© 2017 Christina Chase


Photo by Glen Noble on Unsplash

Just One

Sometimes, I feel so small.

NASA, earth, planet

This planet is far too large for me to understand, with way too many people for my mind to comprehend.  What does 7 billion mean?  And here I am, just one.  Just one blade of grass in a continent wide savanna, one tiny drop of water in an ocean of earth-time.

And yet…

And yet, within these little bones of mine, beneath this fragile skin, I feel gnawing, aching, heartbreaking sorrows, quaking everything within me more violently than tectonic plates and magma flow.  This quivering verge of cataclysm is somehow hidden, unseen by other eyes, the tremors undetected.  And this is true for every one.  A human life can slip so easily through a fissure of space where no hands can grab it back – and the earth doesn’t even know that it is gone.

Why would God want to feel like this?

Why would God take on human flesh and limitations, a tender heart susceptible to storms and pain?…  To become a small blossom of humanity easily decimated by the winds of war, sickness and age, forgotten, neglected, rejected, ignored, unseen…?

God must know something that I don’t.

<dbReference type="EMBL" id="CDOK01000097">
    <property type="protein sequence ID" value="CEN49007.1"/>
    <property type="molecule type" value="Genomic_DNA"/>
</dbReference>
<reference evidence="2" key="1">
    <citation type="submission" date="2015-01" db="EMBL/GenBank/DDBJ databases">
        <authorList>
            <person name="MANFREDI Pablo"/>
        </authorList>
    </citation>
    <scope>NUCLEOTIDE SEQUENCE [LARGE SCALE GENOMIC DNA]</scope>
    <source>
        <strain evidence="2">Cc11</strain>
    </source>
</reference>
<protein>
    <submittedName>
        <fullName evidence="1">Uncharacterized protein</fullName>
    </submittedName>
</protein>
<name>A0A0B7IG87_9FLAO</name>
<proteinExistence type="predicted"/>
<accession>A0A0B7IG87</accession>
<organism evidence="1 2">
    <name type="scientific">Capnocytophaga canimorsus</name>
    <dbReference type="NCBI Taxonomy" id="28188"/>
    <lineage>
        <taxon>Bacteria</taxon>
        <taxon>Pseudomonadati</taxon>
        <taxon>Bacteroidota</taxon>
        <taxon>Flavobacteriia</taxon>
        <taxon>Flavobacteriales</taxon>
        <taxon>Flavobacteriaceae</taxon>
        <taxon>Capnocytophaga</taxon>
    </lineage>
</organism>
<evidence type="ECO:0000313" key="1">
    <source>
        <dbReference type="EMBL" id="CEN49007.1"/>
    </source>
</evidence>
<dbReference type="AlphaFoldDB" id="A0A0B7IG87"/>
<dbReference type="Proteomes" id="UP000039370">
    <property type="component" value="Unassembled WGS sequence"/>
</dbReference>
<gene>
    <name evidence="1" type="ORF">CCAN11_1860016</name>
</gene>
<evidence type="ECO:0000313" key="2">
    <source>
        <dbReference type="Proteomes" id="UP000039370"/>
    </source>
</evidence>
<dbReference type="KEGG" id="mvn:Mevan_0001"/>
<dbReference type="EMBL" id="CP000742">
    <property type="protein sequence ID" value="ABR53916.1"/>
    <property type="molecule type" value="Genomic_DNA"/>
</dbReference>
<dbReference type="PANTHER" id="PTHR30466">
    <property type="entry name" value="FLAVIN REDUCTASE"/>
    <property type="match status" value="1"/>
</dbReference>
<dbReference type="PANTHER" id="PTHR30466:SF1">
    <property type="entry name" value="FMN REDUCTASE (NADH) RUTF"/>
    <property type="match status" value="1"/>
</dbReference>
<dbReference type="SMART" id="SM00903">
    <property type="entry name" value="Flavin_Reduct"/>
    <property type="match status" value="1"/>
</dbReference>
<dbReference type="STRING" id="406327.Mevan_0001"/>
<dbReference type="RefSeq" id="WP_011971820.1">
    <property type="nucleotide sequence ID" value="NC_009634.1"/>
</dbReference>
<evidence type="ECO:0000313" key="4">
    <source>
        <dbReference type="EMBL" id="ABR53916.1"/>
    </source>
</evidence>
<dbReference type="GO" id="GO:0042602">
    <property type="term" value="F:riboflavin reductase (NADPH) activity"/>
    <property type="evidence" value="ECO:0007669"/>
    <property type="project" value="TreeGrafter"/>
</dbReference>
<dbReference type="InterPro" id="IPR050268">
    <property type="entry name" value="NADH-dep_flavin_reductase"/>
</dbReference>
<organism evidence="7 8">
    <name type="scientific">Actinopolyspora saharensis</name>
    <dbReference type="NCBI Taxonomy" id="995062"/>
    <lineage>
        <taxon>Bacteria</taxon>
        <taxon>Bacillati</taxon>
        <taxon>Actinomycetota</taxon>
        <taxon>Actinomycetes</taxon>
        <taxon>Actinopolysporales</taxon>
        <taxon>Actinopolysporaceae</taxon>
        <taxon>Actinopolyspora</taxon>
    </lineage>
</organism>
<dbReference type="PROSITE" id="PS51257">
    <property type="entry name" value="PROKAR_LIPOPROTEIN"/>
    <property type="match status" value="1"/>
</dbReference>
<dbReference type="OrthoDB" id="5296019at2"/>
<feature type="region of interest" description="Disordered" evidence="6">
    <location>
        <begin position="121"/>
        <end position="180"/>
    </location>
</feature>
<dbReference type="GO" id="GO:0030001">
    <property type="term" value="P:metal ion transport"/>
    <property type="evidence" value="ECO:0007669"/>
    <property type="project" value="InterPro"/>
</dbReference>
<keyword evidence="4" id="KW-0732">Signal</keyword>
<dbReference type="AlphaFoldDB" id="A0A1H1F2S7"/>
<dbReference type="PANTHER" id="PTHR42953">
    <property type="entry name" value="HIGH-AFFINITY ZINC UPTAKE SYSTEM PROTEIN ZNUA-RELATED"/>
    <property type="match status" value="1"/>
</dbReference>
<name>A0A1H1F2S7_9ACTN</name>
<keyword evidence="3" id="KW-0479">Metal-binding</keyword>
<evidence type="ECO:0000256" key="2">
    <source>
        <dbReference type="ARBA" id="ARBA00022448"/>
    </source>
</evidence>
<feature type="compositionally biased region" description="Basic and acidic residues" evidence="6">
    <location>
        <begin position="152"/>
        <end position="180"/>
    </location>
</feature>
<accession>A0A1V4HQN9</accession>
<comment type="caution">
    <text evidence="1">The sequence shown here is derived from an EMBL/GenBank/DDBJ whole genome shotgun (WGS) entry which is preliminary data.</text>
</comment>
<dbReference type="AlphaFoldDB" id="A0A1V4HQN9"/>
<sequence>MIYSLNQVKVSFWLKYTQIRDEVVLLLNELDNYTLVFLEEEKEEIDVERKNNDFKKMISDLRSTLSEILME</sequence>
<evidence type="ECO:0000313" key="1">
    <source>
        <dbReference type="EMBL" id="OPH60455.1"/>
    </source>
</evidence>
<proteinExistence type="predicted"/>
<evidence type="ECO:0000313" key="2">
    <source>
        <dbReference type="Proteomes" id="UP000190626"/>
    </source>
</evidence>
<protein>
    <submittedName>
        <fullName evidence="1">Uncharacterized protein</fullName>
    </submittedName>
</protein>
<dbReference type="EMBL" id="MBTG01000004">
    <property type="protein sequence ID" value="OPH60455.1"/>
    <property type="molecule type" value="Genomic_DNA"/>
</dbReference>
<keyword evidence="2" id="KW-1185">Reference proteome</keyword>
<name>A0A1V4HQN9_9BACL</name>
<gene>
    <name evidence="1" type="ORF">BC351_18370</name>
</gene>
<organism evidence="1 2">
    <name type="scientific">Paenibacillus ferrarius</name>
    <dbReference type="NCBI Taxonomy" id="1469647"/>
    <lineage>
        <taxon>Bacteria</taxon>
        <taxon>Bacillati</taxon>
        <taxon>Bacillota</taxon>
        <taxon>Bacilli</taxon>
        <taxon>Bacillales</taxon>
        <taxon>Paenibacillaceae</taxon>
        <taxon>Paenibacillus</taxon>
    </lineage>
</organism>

babies, infant, newborn, foot

In preparing to commemorate the birth of God Incarnate into the world, filled with awe, I wonder… and I wonder… and I am stilled with wonder

– that the All-Powerful Creator and Master of the Universe Entire should become so small.

© 2017 Christina Chase


Photo by NASA on Unsplash

Photo by Ryan Graybill on Unsplash

Radically Give Thanks in All Things

Thanksgiving, Bible quotes,

“In all circumstances give thanks, for this is the will of God for you in Christ Jesus.”[1]

You know that Thanksgiving tradition of going around the dinner table asking each person for what he or she is most thankful?  One easy way for me to respond would be to say, “I’m thankful for my family.”  Simple and, perhaps, cliché – yet, this gratitude is so profoundly, undeniably, and unshakably true that I do feel compelled to say it aloud whenever situations allow.  May I write out right now: Thank You, God, for the awesome blessing of my family and friends!!!